IXNA - Knotpop
Long-lost synthetic art-pop from little-known Bay Area weirdos
One of my favorite discoveries during my short tenure as a late-night DJ on Berkeley's legendary KALX was a severely-scuffed 7" by mystery unit IXNA. Sitting unassumingly in the station's massive library, jammed into a partially-functional file cabinet drawer alongside what seemed like an endless tide of 90s twee and hardcore singles, it was a bona-fide gem of Bay Area weirdness circa 1981.
The single's two tracks (Mi Ne Paroles and Ixna Portal Exo) were a bizarre blend of minimal synth zap, zonked collage-noise, sassy female chant-singing, and surprisingly funky lo-fi grooves. It had the whole 80's SF "nerdy post-punk" thing going on, but staying well clear of full-on Zappa / Residents goofball territory. When I found out the release comprised the entirety of the group's recorded output, I ripped the station's worn-out copy for my own personal enjoyment and revisited it often, hoping to some day excavate an original for myself in some imaginary Oakland dollar bin.
Fortunately for all of us, digger extraordinaire Jed Bindeman has gone above and beyond resuscitating the group's sole 7", unearthing an entire LP's worth of material from some musty closet of the Bay's post-modern musical past. Knotpop, the second release on Jed's nascent label Concentric Circles bundles eight never-before-heard IXNA tracks alongside the original two, and the fully-assembled vision is a thing of damaged beauty.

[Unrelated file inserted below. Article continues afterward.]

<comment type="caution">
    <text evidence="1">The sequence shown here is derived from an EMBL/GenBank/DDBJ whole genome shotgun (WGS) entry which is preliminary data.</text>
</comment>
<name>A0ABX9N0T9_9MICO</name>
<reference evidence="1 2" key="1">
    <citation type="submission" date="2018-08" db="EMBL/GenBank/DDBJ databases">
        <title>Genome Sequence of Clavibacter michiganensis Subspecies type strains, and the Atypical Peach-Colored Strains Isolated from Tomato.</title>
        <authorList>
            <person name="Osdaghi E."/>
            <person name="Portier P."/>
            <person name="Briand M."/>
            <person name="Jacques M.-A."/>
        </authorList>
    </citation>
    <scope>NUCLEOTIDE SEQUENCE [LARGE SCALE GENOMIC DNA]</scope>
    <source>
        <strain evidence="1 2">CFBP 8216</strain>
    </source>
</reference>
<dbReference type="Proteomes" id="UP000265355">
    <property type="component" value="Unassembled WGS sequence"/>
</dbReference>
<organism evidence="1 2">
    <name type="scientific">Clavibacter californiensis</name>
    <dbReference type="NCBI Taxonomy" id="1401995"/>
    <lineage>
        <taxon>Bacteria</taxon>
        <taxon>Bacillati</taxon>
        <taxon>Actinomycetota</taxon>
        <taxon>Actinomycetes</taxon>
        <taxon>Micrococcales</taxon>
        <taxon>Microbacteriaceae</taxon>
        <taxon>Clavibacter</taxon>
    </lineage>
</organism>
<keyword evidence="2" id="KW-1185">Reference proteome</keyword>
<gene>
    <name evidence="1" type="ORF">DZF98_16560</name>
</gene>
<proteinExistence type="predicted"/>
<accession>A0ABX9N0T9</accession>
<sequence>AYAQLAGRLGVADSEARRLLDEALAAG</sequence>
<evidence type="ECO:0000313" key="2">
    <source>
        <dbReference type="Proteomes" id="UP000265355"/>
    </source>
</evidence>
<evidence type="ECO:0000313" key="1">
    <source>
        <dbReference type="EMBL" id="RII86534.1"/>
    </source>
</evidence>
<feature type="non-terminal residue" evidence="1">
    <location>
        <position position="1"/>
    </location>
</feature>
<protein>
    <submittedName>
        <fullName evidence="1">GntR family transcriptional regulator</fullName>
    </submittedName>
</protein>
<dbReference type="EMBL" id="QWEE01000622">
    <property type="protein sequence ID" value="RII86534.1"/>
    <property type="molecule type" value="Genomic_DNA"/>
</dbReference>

From the album's presser, describing the duo at IXNA's core:
Jay Cloidt and Marina La Palma were students of David Behrman and Robert Ashley at Mills College, inspired by their infamously irreverent faculty to nudge the avant-garde out of its stuffy tweed and into something more exciting, something clad in denim & leather.
The album's tracks are just as thrillingly zonked as this description promises, full of academic-adjacent post-modern mind-melt, executed with some serious studio chops. A few tracks are busted classic pop-rock flips ala Flying Lizards, peppered with mutant caveman electronic zappage and plenty of new wave sass. Elsewhere, the group indulges in brain-tickling synth pointillism and Perfect Lives-esque mundane surreality, recited with a sardonic 'tude that would make Ashley blush.
My absolute fave is Black Shirts are Back, a kind of post-punk re-imagining of Soft Machine's We Did it Again, combining Krautrock head-nod chug with plunderphonic concréte moves, like a more synth-wave Camberwell Now.
Knotpop is without a doubt one of the best, most unexpected releases to emerge from the glut of archival releases in our post-Record Store Day world. I haven't yet spied the physical product in US distros, but the digital is ready for action on Bandcamp.